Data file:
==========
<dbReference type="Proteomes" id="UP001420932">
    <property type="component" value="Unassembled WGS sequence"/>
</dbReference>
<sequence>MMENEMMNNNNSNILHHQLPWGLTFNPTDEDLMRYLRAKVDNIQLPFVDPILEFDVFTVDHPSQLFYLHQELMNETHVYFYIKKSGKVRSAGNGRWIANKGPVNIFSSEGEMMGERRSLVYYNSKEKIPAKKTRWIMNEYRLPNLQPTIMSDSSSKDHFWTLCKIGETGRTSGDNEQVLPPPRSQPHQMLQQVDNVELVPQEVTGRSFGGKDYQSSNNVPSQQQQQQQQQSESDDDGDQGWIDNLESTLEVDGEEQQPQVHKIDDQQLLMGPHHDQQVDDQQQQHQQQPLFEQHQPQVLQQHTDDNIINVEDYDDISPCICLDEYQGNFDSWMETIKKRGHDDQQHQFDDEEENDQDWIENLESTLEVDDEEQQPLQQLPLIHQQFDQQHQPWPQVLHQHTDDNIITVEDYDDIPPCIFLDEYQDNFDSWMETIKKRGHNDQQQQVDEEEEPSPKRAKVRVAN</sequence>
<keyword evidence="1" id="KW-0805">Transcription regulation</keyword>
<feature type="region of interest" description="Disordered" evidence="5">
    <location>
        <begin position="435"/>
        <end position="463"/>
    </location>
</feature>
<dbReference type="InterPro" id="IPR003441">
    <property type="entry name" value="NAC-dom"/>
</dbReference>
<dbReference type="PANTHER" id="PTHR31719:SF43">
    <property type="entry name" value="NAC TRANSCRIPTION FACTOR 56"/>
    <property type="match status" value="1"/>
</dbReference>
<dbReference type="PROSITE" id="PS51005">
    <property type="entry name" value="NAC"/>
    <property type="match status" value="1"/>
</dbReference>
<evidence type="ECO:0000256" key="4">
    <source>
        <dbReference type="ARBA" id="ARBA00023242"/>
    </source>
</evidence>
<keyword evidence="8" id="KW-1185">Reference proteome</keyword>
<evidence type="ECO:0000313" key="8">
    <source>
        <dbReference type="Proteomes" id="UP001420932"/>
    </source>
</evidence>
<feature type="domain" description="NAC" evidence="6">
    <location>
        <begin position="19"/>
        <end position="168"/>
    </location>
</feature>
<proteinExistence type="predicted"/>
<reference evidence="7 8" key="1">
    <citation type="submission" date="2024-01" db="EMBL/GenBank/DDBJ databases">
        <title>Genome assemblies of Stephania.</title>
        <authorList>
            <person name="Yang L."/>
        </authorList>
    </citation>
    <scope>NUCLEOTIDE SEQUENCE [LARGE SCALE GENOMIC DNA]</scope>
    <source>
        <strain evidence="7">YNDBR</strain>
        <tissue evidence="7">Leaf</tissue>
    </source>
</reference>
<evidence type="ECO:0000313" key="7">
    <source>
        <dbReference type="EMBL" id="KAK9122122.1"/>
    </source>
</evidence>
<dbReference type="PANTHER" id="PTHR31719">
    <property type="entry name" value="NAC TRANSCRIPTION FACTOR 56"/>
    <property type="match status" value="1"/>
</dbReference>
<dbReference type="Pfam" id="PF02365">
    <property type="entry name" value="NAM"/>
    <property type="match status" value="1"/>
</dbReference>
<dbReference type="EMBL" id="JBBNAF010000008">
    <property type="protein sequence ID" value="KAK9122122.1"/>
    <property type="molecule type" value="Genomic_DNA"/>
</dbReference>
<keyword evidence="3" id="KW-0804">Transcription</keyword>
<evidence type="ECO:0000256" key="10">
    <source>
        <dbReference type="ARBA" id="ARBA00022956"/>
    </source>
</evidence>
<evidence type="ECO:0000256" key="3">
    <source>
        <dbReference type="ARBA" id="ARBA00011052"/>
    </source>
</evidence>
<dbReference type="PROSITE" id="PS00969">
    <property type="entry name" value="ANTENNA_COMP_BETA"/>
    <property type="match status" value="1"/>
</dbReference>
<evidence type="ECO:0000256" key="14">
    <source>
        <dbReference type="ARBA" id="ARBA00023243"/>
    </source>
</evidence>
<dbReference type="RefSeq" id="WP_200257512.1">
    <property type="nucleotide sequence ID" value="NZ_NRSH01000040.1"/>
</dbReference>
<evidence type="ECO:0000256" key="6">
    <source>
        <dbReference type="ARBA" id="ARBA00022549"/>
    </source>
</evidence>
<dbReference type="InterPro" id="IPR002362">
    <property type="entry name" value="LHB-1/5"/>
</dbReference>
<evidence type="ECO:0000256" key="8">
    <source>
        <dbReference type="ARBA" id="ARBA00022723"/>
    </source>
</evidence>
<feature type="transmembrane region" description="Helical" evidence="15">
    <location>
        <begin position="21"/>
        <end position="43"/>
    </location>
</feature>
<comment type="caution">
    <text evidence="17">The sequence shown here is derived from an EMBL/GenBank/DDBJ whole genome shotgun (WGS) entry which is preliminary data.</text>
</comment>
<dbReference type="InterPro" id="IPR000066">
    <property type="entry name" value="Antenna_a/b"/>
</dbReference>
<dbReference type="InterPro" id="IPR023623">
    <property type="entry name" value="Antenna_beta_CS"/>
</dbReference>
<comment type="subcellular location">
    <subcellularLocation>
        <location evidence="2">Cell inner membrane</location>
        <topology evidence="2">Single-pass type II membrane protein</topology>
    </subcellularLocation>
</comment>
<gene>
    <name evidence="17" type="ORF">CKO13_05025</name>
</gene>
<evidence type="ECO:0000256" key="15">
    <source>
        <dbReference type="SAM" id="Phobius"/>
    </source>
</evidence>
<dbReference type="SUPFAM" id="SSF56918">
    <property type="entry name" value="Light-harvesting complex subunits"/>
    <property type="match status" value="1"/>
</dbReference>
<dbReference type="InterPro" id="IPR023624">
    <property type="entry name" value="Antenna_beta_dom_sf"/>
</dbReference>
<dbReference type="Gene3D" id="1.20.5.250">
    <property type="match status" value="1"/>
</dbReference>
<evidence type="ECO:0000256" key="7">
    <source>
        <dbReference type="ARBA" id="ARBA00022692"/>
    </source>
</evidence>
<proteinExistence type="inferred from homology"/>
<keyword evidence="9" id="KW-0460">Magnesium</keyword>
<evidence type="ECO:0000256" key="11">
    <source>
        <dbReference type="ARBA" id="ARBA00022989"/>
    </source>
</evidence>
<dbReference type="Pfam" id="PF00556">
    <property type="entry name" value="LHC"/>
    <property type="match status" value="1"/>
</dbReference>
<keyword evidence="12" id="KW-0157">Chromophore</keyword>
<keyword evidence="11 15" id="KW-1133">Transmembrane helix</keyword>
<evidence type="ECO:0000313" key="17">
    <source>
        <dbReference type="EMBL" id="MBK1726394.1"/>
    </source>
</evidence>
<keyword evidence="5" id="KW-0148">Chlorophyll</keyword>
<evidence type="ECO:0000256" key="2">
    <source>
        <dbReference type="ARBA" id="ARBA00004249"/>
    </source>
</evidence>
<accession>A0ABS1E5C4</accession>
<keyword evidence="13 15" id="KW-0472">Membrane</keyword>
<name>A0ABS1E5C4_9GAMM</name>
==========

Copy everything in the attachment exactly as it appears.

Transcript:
<dbReference type="Proteomes" id="UP001420932">
    <property type="component" value="Unassembled WGS sequence"/>
</dbReference>
<sequence>MMENEMMNNNNSNILHHQLPWGLTFNPTDEDLMRYLRAKVDNIQLPFVDPILEFDVFTVDHPSQLFYLHQELMNETHVYFYIKKSGKVRSAGNGRWIANKGPVNIFSSEGEMMGERRSLVYYNSKEKIPAKKTRWIMNEYRLPNLQPTIMSDSSSKDHFWTLCKIGETGRTSGDNEQVLPPPRSQPHQMLQQVDNVELVPQEVTGRSFGGKDYQSSNNVPSQQQQQQQQQSESDDDGDQGWIDNLESTLEVDGEEQQPQVHKIDDQQLLMGPHHDQQVDDQQQQHQQQPLFEQHQPQVLQQHTDDNIINVEDYDDISPCICLDEYQGNFDSWMETIKKRGHDDQQHQFDDEEENDQDWIENLESTLEVDDEEQQPLQQLPLIHQQFDQQHQPWPQVLHQHTDDNIITVEDYDDIPPCIFLDEYQDNFDSWMETIKKRGHNDQQQQVDEEEEPSPKRAKVRVAN</sequence>
<keyword evidence="1" id="KW-0805">Transcription regulation</keyword>
<feature type="region of interest" description="Disordered" evidence="5">
    <location>
        <begin position="435"/>
        <end position="463"/>
    </location>
</feature>
<dbReference type="InterPro" id="IPR003441">
    <property type="entry name" value="NAC-dom"/>
</dbReference>
<dbReference type="PANTHER" id="PTHR31719:SF43">
    <property type="entry name" value="NAC TRANSCRIPTION FACTOR 56"/>
    <property type="match status" value="1"/>
</dbReference>
<dbReference type="PROSITE" id="PS51005">
    <property type="entry name" value="NAC"/>
    <property type="match status" value="1"/>
</dbReference>
<evidence type="ECO:0000256" key="4">
    <source>
        <dbReference type="ARBA" id="ARBA00023242"/>
    </source>
</evidence>
<keyword evidence="8" id="KW-1185">Reference proteome</keyword>
<evidence type="ECO:0000313" key="8">
    <source>
        <dbReference type="Proteomes" id="UP001420932"/>
    </source>
</evidence>
<feature type="domain" description="NAC" evidence="6">
    <location>
        <begin position="19"/>
        <end position="168"/>
    </location>
</feature>
<proteinExistence type="predicted"/>
<reference evidence="7 8" key="1">
    <citation type="submission" date="2024-01" db="EMBL/GenBank/DDBJ databases">
        <title>Genome assemblies of Stephania.</title>
        <authorList>
            <person name="Yang L."/>
        </authorList>
    </citation>
    <scope>NUCLEOTIDE SEQUENCE [LARGE SCALE GENOMIC DNA]</scope>
    <source>
        <strain evidence="7">YNDBR</strain>
        <tissue evidence="7">Leaf</tissue>
    </source>
</reference>
<evidence type="ECO:0000313" key="7">
    <source>
        <dbReference type="EMBL" id="KAK9122122.1"/>
    </source>
</evidence>
<dbReference type="PANTHER" id="PTHR31719">
    <property type="entry name" value="NAC TRANSCRIPTION FACTOR 56"/>
    <property type="match status" value="1"/>
</dbReference>
<dbReference type="Pfam" id="PF02365">
    <property type="entry name" value="NAM"/>
    <property type="match status" value="1"/>
</dbReference>
<dbReference type="EMBL" id="JBBNAF010000008">
    <property type="protein sequence ID" value="KAK9122122.1"/>
    <property type="molecule type" value="Genomic_DNA"/>
</dbReference>
<keyword evidence="3" id="KW-0804">Transcription</keyword>
<evidence type="ECO:0000256" key="10">
    <source>
        <dbReference type="ARBA" id="ARBA00022956"/>
    </source>
</evidence>
<evidence type="ECO:0000256" key="3">
    <source>
        <dbReference type="ARBA" id="ARBA00011052"/>
    </source>
</evidence>
<dbReference type="PROSITE" id="PS00969">
    <property type="entry name" value="ANTENNA_COMP_BETA"/>
    <property type="match status" value="1"/>
</dbReference>
<evidence type="ECO:0000256" key="14">
    <source>
        <dbReference type="ARBA" id="ARBA00023243"/>
    </source>
</evidence>
<dbReference type="RefSeq" id="WP_200257512.1">
    <property type="nucleotide sequence ID" value="NZ_NRSH01000040.1"/>
</dbReference>
<evidence type="ECO:0000256" key="6">
    <source>
        <dbReference type="ARBA" id="ARBA00022549"/>
    </source>
</evidence>
<dbReference type="InterPro" id="IPR002362">
    <property type="entry name" value="LHB-1/5"/>
</dbReference>
<evidence type="ECO:0000256" key="8">
    <source>
        <dbReference type="ARBA" id="ARBA00022723"/>
    </source>
</evidence>
<feature type="transmembrane region" description="Helical" evidence="15">
    <location>
        <begin position="21"/>
        <end position="43"/>
    </location>
</feature>
<comment type="caution">
    <text evidence="17">The sequence shown here is derived from an EMBL/GenBank/DDBJ whole genome shotgun (WGS) entry which is preliminary data.</text>
</comment>
<dbReference type="InterPro" id="IPR000066">
    <property type="entry name" value="Antenna_a/b"/>
</dbReference>
<dbReference type="InterPro" id="IPR023623">
    <property type="entry name" value="Antenna_beta_CS"/>
</dbReference>
<comment type="subcellular location">
    <subcellularLocation>
        <location evidence="2">Cell inner membrane</location>
        <topology evidence="2">Single-pass type II membrane protein</topology>
    </subcellularLocation>
</comment>
<gene>
    <name evidence="17" type="ORF">CKO13_05025</name>
</gene>
<evidence type="ECO:0000256" key="15">
    <source>
        <dbReference type="SAM" id="Phobius"/>
    </source>
</evidence>
<dbReference type="SUPFAM" id="SSF56918">
    <property type="entry name" value="Light-harvesting complex subunits"/>
    <property type="match status" value="1"/>
</dbReference>
<dbReference type="InterPro" id="IPR023624">
    <property type="entry name" value="Antenna_beta_dom_sf"/>
</dbReference>
<dbReference type="Gene3D" id="1.20.5.250">
    <property type="match status" value="1"/>
</dbReference>
<evidence type="ECO:0000256" key="7">
    <source>
        <dbReference type="ARBA" id="ARBA00022692"/>
    </source>
</evidence>
<proteinExistence type="inferred from homology"/>
<keyword evidence="9" id="KW-0460">Magnesium</keyword>
<evidence type="ECO:0000256" key="11">
    <source>
        <dbReference type="ARBA" id="ARBA00022989"/>
    </source>
</evidence>
<dbReference type="Pfam" id="PF00556">
    <property type="entry name" value="LHC"/>
    <property type="match status" value="1"/>
</dbReference>
<keyword evidence="12" id="KW-0157">Chromophore</keyword>
<keyword evidence="11 15" id="KW-1133">Transmembrane helix</keyword>
<evidence type="ECO:0000313" key="17">
    <source>
        <dbReference type="EMBL" id="MBK1726394.1"/>
    </source>
</evidence>
<keyword evidence="5" id="KW-0148">Chlorophyll</keyword>
<evidence type="ECO:0000256" key="2">
    <source>
        <dbReference type="ARBA" id="ARBA00004249"/>
    </source>
</evidence>
<accession>A0ABS1E5C4</accession>
<keyword evidence="13 15" id="KW-0472">Membrane</keyword>
<name>A0ABS1E5C4_9GAMM</name>